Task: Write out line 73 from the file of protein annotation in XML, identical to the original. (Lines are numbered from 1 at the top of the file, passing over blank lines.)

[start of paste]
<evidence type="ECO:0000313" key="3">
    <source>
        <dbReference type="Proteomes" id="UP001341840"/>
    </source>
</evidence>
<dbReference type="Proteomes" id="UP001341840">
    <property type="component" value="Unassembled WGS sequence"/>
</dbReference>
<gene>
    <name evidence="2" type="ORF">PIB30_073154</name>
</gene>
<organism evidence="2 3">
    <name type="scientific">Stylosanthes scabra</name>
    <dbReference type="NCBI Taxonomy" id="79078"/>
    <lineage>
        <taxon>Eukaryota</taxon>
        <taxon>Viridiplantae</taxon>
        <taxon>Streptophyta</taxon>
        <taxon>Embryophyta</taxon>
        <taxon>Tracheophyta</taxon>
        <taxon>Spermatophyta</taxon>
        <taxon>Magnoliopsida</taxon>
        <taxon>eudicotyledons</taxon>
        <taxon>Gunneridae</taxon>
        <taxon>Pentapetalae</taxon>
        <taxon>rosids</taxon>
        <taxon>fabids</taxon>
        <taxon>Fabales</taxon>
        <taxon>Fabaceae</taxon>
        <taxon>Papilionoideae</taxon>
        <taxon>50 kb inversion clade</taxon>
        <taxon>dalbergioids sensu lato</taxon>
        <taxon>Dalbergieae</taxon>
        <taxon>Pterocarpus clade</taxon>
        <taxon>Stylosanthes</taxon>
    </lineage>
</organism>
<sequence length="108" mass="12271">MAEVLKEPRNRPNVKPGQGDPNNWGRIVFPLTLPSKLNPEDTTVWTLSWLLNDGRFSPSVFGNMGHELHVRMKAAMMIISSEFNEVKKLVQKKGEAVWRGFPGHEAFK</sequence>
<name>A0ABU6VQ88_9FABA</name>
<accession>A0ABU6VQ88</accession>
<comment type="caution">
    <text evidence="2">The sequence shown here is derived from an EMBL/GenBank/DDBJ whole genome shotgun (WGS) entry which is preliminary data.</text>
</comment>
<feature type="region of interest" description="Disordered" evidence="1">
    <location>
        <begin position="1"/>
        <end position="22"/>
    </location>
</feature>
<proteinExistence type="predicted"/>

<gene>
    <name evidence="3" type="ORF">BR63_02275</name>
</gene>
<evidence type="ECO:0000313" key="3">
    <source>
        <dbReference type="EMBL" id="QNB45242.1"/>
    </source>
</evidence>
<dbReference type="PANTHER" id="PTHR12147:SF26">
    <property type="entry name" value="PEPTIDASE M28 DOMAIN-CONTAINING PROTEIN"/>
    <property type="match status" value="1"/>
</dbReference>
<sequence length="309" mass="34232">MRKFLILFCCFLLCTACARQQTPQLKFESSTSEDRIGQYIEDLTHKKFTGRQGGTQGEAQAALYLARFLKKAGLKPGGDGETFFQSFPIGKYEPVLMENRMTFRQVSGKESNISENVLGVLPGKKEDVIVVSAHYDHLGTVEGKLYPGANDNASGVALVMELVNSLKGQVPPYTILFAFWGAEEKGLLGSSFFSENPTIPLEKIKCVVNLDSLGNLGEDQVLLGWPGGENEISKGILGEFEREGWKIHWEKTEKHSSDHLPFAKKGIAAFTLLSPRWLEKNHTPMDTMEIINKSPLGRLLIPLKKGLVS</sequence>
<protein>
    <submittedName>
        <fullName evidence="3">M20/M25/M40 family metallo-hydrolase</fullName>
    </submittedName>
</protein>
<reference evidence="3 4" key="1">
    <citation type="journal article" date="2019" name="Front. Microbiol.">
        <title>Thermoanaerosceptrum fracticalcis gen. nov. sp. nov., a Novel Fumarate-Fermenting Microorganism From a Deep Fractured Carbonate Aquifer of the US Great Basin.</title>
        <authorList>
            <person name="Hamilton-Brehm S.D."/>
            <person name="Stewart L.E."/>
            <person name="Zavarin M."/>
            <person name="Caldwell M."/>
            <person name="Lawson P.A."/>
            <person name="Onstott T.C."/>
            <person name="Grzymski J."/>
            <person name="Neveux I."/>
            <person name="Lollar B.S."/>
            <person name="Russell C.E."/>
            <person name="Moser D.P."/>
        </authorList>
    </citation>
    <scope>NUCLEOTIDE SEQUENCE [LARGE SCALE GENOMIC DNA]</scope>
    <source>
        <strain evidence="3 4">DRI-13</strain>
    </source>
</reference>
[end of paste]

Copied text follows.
            <person name="Hamilton-Brehm S.D."/>